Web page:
Hiroshi Yamada, Ph.D., University of Tsukuba; Noga Ron-Harel, Ph.D., Israel Institute of Technology; Ayesha Saleem, Ph.D., University of Manitoba
Competition Sponsor: Japan Agency for Medical Research and Development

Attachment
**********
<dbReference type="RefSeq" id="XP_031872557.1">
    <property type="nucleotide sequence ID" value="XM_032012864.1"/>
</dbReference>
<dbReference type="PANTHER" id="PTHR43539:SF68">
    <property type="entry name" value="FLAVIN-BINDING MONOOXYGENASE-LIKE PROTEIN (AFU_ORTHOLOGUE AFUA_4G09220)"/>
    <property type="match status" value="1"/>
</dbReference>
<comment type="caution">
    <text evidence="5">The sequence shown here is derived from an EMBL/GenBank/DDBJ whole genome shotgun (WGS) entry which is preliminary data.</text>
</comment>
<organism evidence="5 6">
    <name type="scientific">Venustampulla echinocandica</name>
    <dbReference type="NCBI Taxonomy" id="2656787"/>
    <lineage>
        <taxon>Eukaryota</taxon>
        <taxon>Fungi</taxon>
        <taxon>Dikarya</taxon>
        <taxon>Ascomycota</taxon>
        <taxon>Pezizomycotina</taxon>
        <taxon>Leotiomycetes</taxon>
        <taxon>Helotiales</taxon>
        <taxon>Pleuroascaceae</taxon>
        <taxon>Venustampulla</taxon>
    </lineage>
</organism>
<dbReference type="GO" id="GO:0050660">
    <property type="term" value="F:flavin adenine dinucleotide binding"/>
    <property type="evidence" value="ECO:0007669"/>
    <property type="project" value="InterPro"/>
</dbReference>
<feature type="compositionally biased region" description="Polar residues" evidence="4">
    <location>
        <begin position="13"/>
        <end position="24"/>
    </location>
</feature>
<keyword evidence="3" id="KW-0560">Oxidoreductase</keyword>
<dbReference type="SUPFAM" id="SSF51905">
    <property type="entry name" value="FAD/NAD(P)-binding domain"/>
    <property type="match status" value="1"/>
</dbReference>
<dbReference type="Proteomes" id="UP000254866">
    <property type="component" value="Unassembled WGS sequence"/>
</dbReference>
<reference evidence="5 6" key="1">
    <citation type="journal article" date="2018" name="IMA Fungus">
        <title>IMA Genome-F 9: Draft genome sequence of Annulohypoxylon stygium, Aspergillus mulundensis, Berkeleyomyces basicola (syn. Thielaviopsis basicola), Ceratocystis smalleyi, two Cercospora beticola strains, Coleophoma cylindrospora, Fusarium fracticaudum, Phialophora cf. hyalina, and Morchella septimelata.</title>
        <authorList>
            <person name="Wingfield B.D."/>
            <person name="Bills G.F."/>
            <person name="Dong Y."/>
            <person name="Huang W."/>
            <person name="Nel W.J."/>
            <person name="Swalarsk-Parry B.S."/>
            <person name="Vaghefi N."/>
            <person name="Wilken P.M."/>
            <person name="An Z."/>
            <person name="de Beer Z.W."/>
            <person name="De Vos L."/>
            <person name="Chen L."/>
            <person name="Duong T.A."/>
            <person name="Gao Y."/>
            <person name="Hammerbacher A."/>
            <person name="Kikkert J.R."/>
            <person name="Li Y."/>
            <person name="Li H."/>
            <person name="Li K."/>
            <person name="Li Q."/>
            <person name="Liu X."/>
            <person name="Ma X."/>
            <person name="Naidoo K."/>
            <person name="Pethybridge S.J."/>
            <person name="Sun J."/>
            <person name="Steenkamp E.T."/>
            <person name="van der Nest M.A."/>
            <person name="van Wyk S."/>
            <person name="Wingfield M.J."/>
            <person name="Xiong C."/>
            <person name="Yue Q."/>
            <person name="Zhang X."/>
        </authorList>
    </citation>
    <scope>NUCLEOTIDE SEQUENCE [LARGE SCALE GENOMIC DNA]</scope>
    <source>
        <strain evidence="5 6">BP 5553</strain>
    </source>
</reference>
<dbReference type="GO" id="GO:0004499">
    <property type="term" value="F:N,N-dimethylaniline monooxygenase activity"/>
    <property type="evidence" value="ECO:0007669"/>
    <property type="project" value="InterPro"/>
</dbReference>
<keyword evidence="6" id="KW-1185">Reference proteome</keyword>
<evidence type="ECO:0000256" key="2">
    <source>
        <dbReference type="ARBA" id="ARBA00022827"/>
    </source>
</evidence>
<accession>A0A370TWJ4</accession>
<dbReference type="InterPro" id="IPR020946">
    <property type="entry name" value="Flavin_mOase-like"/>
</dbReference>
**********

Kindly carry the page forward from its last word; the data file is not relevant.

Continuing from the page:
The aging population around the world requires the development of therapeutic strategies aimed at improving health span to keep pace with the increase in lifespan. Previous research has shown that transfusing old animals with blood from young animals reverses some aspects of aging, leading to the hypothesis of “youthful” factors in young blood. Here, we propose that these factors are packaged in a type of secretory vehicle called extracellular vesicles (EVs), and that treating old cells with EVs isolated from younger people would reverse physiological markers of aging such as impaired immune cell function, and subsequently alleviate age-induced deficits in cognitive memory. The unique scientific direction proposed here will serve as a potential launch point into new avenues of research that will address if we can reverse or rescue the rampant cognitive decline in older individuals by treating them with EVs isolated from young people. The therapeutic advantage comes at a pivotal point where the population of older adults has already outstripped that of children and improving health outcomes in the aging population worldwide to facilitate healthy longevity.
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